"Back off, man. I'm a scientist." - Dr. Peter Venkman

    Riding in Helena? Everything you need to know, right here.

  21. #46
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    Quote Originally Posted by evasive View Post
    I think it's a little funny to see so many people in their early-mid 30s self-identifying as old. You're only as old as you feel and act. I'm 42. Nearly all my riding partners are 10-15 years younger than me.
    I think this is a remnant of the elementary school thinking where at 10 years old with your parents in their thirties anything older than high school was considered ancient. I know in my late 20's there was a lot of stuff: family tragedy, getting into the work grind, having less time and less enthusiasm for getting together with friends, life, etc. and it made me grow up. Now being 38 I am guilty myself of using the I'm too old excuse. However, it only takes a mile or less on some wheels and I simply do not care about my age anymore. So, maybe I'm too old to get what the younguns are into but I'm also old enough to not care about it and have the confidence to do my own thing and be happy with that.
    Last edited by dbhammercycle; 4 Weeks Ago at 12:59 PM.
    No fuss with my MUSS,... or my Rockies, but I'm ridin' a MN fatty.

  22. #47
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    Quote Originally Posted by watts888 View Post
    Welcome back to riding. I think there's a whole lot of people who rode when they were younger, got out, and jumped back in around mid 30's. I know I did.

    The cannondale is cool, and if you like it, no reason not to ride it. Except for replacement tires and brake pads due to age/dryrot, and headshock service, it should be good. The headshock service is what'll get you. If it stops working, probably worth looking at a headset reducer to use a modern tapered fork on the frame. The headshocks can be fixed with a lot of effort, but it's a skill that's quickly dying. Harder and harder to find.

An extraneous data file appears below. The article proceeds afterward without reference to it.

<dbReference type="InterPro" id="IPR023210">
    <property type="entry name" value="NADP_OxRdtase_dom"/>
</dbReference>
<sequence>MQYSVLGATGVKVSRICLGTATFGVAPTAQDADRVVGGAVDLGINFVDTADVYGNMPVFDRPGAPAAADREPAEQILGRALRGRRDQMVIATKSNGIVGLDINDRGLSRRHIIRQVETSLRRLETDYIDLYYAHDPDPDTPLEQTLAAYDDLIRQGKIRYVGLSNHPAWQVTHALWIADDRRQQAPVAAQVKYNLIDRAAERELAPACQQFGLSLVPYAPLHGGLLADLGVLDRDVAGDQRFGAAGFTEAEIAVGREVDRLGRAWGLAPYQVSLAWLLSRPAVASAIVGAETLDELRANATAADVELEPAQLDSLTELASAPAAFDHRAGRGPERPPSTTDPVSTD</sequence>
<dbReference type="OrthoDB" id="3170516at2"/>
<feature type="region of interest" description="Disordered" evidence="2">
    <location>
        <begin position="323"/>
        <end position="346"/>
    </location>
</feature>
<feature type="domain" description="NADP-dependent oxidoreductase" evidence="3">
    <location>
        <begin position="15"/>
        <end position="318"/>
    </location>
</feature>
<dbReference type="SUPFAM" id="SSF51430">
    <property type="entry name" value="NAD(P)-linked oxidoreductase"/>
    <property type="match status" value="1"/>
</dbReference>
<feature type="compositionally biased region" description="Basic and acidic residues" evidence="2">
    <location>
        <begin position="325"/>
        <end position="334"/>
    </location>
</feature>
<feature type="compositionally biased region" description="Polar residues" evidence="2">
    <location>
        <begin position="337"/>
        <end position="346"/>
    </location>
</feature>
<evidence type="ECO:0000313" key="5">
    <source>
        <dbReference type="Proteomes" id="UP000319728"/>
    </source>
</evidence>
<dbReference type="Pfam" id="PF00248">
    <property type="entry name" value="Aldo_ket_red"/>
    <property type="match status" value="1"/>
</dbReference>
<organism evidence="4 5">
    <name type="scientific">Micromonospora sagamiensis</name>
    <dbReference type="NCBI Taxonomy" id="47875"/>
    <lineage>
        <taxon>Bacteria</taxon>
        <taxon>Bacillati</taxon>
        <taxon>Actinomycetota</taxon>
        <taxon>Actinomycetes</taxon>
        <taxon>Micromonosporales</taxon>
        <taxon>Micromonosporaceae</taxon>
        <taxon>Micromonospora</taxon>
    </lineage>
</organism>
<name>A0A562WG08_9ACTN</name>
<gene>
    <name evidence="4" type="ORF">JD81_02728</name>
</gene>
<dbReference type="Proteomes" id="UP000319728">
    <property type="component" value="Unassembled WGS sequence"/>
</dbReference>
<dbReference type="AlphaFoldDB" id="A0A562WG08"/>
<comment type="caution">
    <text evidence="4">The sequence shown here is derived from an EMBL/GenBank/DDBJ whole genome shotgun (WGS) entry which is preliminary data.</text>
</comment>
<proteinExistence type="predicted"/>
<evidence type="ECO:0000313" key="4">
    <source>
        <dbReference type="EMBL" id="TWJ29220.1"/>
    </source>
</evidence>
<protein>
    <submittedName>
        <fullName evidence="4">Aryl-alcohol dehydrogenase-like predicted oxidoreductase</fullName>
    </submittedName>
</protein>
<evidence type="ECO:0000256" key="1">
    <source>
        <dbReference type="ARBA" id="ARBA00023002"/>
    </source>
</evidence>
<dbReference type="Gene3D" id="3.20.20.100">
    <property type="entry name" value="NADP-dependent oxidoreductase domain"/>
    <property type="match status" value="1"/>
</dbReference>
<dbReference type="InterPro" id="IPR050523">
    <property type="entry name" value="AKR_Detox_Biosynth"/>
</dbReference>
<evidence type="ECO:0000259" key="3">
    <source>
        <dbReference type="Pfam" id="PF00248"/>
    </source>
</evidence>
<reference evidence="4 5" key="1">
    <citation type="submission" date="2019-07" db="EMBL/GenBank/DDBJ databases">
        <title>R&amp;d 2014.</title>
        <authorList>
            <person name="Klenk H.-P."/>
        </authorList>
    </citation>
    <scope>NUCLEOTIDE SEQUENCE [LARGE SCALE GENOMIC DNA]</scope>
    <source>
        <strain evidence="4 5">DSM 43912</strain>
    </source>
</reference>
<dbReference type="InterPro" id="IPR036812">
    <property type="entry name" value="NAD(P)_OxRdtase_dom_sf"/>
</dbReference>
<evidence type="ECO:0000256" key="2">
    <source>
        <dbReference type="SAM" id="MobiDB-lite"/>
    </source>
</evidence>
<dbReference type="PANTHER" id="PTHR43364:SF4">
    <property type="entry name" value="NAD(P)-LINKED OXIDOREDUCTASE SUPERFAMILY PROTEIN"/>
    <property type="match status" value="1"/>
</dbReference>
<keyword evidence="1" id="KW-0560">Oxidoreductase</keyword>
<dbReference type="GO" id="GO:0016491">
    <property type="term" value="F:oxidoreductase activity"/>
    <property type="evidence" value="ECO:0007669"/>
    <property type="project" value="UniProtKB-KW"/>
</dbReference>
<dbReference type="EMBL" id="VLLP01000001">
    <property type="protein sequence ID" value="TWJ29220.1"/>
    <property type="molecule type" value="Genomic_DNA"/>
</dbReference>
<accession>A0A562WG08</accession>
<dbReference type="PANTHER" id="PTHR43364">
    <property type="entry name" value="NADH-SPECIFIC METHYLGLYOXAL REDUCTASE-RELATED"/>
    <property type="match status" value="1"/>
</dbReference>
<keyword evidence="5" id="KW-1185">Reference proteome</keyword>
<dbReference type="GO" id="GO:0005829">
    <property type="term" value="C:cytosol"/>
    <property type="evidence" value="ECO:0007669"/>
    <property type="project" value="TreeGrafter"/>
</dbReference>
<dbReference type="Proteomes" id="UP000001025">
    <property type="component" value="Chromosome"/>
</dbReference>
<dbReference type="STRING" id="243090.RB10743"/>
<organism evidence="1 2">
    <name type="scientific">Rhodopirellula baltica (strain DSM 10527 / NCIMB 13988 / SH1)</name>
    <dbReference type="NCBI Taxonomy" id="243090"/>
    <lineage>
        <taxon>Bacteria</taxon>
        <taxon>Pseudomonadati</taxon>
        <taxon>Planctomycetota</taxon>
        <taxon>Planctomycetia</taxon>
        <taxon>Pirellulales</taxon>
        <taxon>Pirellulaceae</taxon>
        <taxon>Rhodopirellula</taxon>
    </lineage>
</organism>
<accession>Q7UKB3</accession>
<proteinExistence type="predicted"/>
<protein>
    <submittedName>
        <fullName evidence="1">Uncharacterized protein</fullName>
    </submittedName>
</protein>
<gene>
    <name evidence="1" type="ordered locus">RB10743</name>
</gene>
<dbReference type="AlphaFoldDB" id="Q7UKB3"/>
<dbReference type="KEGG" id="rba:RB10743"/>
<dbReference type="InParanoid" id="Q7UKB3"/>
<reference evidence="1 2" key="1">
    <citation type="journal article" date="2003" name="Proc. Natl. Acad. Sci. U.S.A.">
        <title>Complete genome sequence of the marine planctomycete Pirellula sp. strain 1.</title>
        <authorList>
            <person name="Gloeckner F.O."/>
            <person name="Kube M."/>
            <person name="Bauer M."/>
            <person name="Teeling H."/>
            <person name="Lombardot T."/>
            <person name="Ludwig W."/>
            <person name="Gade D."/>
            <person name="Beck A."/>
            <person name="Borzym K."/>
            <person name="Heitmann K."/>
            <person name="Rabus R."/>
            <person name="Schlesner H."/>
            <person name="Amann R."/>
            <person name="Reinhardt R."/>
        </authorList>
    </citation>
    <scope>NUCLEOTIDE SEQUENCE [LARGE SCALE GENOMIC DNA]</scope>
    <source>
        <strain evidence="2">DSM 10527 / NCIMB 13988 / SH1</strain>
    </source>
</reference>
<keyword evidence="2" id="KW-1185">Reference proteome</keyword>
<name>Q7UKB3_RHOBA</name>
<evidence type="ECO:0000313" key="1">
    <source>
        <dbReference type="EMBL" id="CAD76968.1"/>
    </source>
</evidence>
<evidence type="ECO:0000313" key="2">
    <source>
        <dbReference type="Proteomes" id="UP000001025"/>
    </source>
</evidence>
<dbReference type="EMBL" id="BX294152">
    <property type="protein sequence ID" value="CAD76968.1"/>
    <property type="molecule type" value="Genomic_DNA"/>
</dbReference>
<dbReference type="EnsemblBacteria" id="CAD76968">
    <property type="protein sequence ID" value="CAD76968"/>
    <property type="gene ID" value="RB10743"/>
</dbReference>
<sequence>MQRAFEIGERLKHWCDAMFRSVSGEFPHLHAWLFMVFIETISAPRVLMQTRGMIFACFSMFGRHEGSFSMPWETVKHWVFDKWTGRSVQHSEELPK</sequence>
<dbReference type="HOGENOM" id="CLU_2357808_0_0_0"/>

Yeah, fortunately it still works great. Had new tires put on last year and getting the creak andfail bottom bracket replaced. Add some panniers a someday and good to go.

  23. #48
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    Quote Originally Posted by Rh32 View Post
    Add some panniers a someday and good to go.
    and the Cannondale's not as cool any more.
    "a hundred travel books isn't worth one real trip"

  24. #49
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    Quote Originally Posted by dfrink View Post
    I got into mountain biking back in the early 90's (when I was 15). Road for a number of years, eventually broke my wrist, and took some time off (girls, beer, partying, college, etc.). When I used to ride full suspension was just getting fine tuned, there was only one wheel size, bar ends were mandatory, all mountain was not in the vocabulary, and Ned Overend was my hero.

    So here I am twenty years later, feeling good at the young age of 35, and I don't know where to start on these forums? I don't really do DH, no AM, consider myself a cross country rider, but not a racer, and not enduro. I guess passion is a good place to start? I live in Nor Cal, so that thread works. I'm sure this has been hashed out a hundred times before, but what happened to the guy who liked to just ride cross country on a hard tail 26 inch wheel bike?

    By the way, I recently got a Marin Palisades Trail (yes I stayed with a 26 because I'm short at 5'6" and was skeptical of the standover clearance) and I'm officially hooked again! Feels great to get back into the sport! I should add a thanks, because even though I feel like a homeless guy on this forum, it sure is a great place to get a LOT of great information.

    Dan
    you're story sounds a lot like mine, I did a lot of riding until I turned 16 and got a car. At 33 I started riding again, now it's been two years and I'm totally happy and don't see quiting ever again!
    check out my youtube channel if you want: https://www.youtube.com/channel/UCjx...qrrJzWuQt9k3ng

  25. #50
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    I wish I had started on my 30's and not on my late 40's : ) but as mentioned above, once you start rolling you don't think of age.
    2016 SC Heckler R build.

    Giggity!